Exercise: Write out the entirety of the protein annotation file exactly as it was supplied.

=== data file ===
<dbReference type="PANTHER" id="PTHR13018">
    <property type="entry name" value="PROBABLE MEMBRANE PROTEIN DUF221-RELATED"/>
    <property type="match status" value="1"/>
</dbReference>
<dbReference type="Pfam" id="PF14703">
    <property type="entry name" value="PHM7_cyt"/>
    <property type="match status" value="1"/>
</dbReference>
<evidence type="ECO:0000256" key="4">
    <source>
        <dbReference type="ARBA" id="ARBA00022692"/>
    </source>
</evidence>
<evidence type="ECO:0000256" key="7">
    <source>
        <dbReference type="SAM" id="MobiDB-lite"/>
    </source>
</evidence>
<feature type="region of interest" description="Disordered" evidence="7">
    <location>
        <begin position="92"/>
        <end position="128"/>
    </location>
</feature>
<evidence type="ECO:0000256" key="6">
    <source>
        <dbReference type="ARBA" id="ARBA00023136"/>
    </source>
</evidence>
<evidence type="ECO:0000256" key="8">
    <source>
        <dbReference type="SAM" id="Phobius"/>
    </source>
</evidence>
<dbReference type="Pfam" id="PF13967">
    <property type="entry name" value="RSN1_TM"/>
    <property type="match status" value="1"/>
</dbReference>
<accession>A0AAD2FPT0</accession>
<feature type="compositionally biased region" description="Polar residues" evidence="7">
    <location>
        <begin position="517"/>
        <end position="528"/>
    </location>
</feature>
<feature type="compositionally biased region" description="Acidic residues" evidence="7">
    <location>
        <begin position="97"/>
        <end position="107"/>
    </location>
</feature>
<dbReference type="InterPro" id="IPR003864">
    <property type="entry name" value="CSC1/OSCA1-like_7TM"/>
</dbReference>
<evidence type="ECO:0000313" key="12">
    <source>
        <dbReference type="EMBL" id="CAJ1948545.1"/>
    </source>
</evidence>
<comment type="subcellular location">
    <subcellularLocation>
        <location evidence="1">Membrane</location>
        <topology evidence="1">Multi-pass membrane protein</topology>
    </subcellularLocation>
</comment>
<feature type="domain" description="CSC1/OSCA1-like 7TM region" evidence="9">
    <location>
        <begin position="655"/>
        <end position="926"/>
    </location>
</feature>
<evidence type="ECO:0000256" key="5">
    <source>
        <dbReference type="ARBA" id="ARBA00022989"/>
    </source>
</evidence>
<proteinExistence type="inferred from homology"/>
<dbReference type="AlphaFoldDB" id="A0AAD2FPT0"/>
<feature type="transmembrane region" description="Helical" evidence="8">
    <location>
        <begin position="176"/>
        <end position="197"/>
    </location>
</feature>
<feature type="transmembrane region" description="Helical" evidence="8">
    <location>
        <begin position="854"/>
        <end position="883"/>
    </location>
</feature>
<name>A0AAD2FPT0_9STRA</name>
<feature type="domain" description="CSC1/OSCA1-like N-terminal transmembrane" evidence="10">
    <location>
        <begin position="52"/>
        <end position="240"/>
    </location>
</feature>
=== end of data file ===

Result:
<dbReference type="PANTHER" id="PTHR13018">
    <property type="entry name" value="PROBABLE MEMBRANE PROTEIN DUF221-RELATED"/>
    <property type="match status" value="1"/>
</dbReference>
<dbReference type="Pfam" id="PF14703">
    <property type="entry name" value="PHM7_cyt"/>
    <property type="match status" value="1"/>
</dbReference>
<evidence type="ECO:0000256" key="4">
    <source>
        <dbReference type="ARBA" id="ARBA00022692"/>
    </source>
</evidence>
<evidence type="ECO:0000256" key="7">
    <source>
        <dbReference type="SAM" id="MobiDB-lite"/>
    </source>
</evidence>
<feature type="region of interest" description="Disordered" evidence="7">
    <location>
        <begin position="92"/>
        <end position="128"/>
    </location>
</feature>
<evidence type="ECO:0000256" key="6">
    <source>
        <dbReference type="ARBA" id="ARBA00023136"/>
    </source>
</evidence>
<evidence type="ECO:0000256" key="8">
    <source>
        <dbReference type="SAM" id="Phobius"/>
    </source>
</evidence>
<dbReference type="Pfam" id="PF13967">
    <property type="entry name" value="RSN1_TM"/>
    <property type="match status" value="1"/>
</dbReference>
<accession>A0AAD2FPT0</accession>
<feature type="compositionally biased region" description="Polar residues" evidence="7">
    <location>
        <begin position="517"/>
        <end position="528"/>
    </location>
</feature>
<feature type="compositionally biased region" description="Acidic residues" evidence="7">
    <location>
        <begin position="97"/>
        <end position="107"/>
    </location>
</feature>
<dbReference type="InterPro" id="IPR003864">
    <property type="entry name" value="CSC1/OSCA1-like_7TM"/>
</dbReference>
<evidence type="ECO:0000313" key="12">
    <source>
        <dbReference type="EMBL" id="CAJ1948545.1"/>
    </source>
</evidence>
<comment type="subcellular location">
    <subcellularLocation>
        <location evidence="1">Membrane</location>
        <topology evidence="1">Multi-pass membrane protein</topology>
    </subcellularLocation>
</comment>
<feature type="domain" description="CSC1/OSCA1-like 7TM region" evidence="9">
    <location>
        <begin position="655"/>
        <end position="926"/>
    </location>
</feature>
<evidence type="ECO:0000256" key="5">
    <source>
        <dbReference type="ARBA" id="ARBA00022989"/>
    </source>
</evidence>
<proteinExistence type="inferred from homology"/>
<dbReference type="AlphaFoldDB" id="A0AAD2FPT0"/>
<feature type="transmembrane region" description="Helical" evidence="8">
    <location>
        <begin position="176"/>
        <end position="197"/>
    </location>
</feature>
<feature type="transmembrane region" description="Helical" evidence="8">
    <location>
        <begin position="854"/>
        <end position="883"/>
    </location>
</feature>
<name>A0AAD2FPT0_9STRA</name>
<feature type="domain" description="CSC1/OSCA1-like N-terminal transmembrane" evidence="10">
    <location>
        <begin position="52"/>
        <end position="240"/>
    </location>
</feature>